The Lion King
is the third Disney remake to hit theaters in about four months, after March's Dumbo
from May. Here, we get the story that we are all familiar with, only performed by expressionless CG puppets, rather than traditional Disney animation. The end result is one of the strangest disconnects between form and function that I have ever seen on the big screen.
This is as soulless of a big budget production that I can imagine. The entire cast is made up out of photo realistic computer animated animals that have been faithfully imagined to their real life counterparts, but are never once capable of showing emotion for some reason. Of course, it would be strange to see realistic-looking animals laughing, crying, or showing human-like expressions. That would not work here the same way it does in a hand-drawn animated feature. But to give them constantly blank, expressionless faces is just as off-putting, if not more so. When we see the young lion cub Simba (voice by JD McCrary) frolicking about and singing about how he just can't wait to be king, yet his face shows no sign of joy or excitement, I had to wonder. If The Lion King
is one thing, it is a story about emotion, exile and redemption. To see it being told by a physical cast that is unable to express these, or actually any, feeling is more creepy than engaging.
This is special effects technical wizardry run amok. The artists have obviously gone through great pains to make this movie look great, by giving us an all-animal cast and an African setting that looks real enough to touch. But at the same time, nothing connects, because director Jon Favreau (2016's The Jungle Book
remake) has decided to go far to the "Uncanny Valley" edge of realism. All the lions, meerkats, warthogs, puffins, hyenas and baboons that populate the story have faces that refuse to show any emotion, and tiny eyes that can barely be seen at times. It may not sound like much, but when you actually see these soulless computer generated puppets recreating classic moments from the 1994 film, it can't be avoided that something is off. The classic "Circle of Life
" opening has been recreated almost shot-for-shot from the original, but because none of the creatures up on the screen are able to express anything, it comes across as empty. Case in point: In the original opening sequence, when the tiny bird Zazu flies up to greet the King Mufasa, they acknowledge each other with warm smiles. Here, the animals seem to just stare blankly at each other.
Why is this considered an improvement? What is the point of going for a more realistic approach if we can't have the emotion that is supposed to go with the scene? If we must sacrifice characters who can actually express feeling to one another, then why do it at all? I have seen a lot of computer generated characters in my time of going to the movies, and I have seen some that have been able to move me, or create the illusion of feeling and depth. These characters left me feeling completely cold from beginning to end. And because the completely artificial cast feels cold, so does the film itself. And so, we get one large disconnect, where we see these expressionless animals, but out of their mouths is coming the talented voice cast, who are clearly taking this material seriously and with respect. When we see Mufasa (voiced by James Earl Jones, just as before) showing his son their kingdom for the first time, it's supposed to be an epic and awe-inspiring moment. We hear Jones selling the dialogue just as well as he did back in the original, but the animated figure that is reciting his words does not match up, because it doesn't seem to be feeling the words.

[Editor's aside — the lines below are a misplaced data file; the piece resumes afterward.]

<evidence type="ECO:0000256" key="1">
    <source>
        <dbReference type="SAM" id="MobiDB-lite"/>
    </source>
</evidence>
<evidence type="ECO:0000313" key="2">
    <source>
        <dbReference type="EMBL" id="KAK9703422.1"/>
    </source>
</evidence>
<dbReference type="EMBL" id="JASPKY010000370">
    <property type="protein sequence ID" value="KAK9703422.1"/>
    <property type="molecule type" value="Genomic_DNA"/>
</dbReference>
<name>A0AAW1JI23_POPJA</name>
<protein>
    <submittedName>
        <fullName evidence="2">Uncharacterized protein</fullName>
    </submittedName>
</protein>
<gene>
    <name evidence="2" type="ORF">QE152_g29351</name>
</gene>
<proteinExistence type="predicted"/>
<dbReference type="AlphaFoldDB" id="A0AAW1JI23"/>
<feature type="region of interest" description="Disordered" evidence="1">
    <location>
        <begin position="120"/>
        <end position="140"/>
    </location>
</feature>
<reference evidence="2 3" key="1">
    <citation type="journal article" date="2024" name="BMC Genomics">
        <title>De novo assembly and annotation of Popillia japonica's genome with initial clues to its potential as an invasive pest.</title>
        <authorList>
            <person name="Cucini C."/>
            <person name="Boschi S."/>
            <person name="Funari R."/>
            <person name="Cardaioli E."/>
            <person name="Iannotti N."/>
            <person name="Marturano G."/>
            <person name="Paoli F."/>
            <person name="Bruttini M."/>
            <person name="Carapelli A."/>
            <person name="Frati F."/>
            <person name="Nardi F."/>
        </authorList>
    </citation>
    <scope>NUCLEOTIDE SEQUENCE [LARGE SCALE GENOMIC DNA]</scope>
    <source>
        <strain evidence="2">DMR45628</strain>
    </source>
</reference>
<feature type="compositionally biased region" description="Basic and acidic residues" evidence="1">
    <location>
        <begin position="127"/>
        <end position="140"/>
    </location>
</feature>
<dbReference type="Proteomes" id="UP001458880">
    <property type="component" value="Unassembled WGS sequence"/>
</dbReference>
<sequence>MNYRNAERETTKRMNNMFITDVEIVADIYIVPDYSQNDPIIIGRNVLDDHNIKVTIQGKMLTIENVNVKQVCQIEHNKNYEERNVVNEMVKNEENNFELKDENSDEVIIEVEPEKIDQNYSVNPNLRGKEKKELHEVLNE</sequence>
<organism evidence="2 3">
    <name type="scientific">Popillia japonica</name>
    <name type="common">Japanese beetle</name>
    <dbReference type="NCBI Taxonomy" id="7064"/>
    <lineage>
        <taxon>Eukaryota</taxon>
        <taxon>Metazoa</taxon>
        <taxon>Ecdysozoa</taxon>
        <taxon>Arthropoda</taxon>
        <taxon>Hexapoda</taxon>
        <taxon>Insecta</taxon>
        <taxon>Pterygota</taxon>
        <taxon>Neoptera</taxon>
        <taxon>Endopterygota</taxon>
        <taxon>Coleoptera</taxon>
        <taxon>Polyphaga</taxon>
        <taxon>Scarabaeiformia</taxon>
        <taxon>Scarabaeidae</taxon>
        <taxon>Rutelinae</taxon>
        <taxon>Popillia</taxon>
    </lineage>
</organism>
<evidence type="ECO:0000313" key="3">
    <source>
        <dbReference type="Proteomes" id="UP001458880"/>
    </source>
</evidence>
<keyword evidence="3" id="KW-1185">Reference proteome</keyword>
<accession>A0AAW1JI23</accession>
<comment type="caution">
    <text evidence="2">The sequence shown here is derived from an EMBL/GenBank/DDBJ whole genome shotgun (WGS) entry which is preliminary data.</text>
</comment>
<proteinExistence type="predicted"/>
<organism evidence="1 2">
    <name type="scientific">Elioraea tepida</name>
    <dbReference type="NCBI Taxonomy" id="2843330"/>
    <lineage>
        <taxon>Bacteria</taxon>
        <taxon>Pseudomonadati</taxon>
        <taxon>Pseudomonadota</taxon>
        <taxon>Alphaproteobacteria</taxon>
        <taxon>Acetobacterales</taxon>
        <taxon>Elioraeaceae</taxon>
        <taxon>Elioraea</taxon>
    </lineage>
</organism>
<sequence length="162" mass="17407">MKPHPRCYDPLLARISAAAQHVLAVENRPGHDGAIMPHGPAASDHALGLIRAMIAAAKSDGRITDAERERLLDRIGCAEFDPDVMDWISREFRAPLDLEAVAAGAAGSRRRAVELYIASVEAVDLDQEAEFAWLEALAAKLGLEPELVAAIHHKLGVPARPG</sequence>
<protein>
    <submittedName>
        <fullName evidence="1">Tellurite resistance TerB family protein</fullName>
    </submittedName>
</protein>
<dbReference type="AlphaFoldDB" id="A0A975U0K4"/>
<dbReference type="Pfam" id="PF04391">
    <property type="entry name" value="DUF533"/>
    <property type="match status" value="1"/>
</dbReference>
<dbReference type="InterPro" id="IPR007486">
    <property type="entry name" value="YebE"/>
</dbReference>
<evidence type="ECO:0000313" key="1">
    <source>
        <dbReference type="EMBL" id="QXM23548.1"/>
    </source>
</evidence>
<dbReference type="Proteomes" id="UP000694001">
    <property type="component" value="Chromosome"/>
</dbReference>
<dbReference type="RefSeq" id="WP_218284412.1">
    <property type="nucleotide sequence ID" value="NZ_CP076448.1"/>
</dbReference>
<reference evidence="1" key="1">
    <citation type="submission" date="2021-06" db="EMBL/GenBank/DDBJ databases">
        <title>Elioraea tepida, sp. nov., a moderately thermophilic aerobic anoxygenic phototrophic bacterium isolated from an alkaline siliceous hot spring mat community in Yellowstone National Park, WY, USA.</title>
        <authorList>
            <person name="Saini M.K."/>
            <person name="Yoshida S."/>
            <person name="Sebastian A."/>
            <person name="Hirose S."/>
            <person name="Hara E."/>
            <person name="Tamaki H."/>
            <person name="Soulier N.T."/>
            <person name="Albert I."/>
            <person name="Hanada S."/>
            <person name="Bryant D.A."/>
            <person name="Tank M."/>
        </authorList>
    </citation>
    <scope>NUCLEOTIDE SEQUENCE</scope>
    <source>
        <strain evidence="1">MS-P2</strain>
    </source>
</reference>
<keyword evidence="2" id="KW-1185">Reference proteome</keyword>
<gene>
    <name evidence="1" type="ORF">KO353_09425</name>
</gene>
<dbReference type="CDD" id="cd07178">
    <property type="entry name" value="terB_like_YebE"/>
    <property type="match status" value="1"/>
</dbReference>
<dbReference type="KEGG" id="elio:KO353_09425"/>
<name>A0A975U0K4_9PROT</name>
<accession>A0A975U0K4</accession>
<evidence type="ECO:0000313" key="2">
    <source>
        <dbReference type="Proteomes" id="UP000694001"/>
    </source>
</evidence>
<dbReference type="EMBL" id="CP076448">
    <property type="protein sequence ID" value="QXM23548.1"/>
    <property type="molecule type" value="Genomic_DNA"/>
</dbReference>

Of the cast, Jones is the only member of the earlier movie to reprise their role. This time around, we have Donald Glover as the voice of the adult Simba, Beyonce Knowles-Carter as his best friend and eventual love interest, the lioness Nala, Chiwetel Ejiofor as the voice of the scheming Uncle Scar, comedian John Oliver as Zazu, and Billy Eichner and Seth Rogen providing comic relief as the duo of Timon and Pumbaa. There's nothing really to complain about when it comes to the cast. They are selling the material, singing the classic Elton John and Tim Rice songs, and generally live up to expectations, while occasionally offering their own spin on the characters. I personally enjoyed Ejiofor's villain performance more than Jeremy Irons' take on the character some 25 years ago. Nobody offends or hits a wrong note here. They simply are being betrayed by the fact that the high-tech animation cannot live up to the performances that they are giving.
And so I am left to wonder, who is this take on The Lion King
for? I know there is an audience out there for this, but are they really thrilled by the lack of emotion that this new film provides in spades over the traditionally animated film? I suppose there is, because my screening was attended by a packed and enthusiastic audience. Is the problem with me, then? I felt such a strange disconnect with the film that I never once warmed up to it, despite my valiant efforts to do so. I felt like I was being told a story I knew and loved, performed by a voice cast who was respecting the material, but being interpreted by a physical cast of puppets that just couldn't express the right emotion. Everything felt off, and just kind of wrong. It's like looking at a painting that looks beautiful at a distance, but as you walk closer and examine the finer details, you start to see the numerous and glaring mistakes that the artist made.
Of course, nothing I say will prevent this movie from making a fortune over the summer, and probably shattering box office records this weekend. Maybe I'm just a cranky old critic who just doesn't get what the public wants. All I know is how I feel about it, and I felt shortchanged by the entire experience. Perhaps you will feel differently. If so, go and enjoy. I'll pass.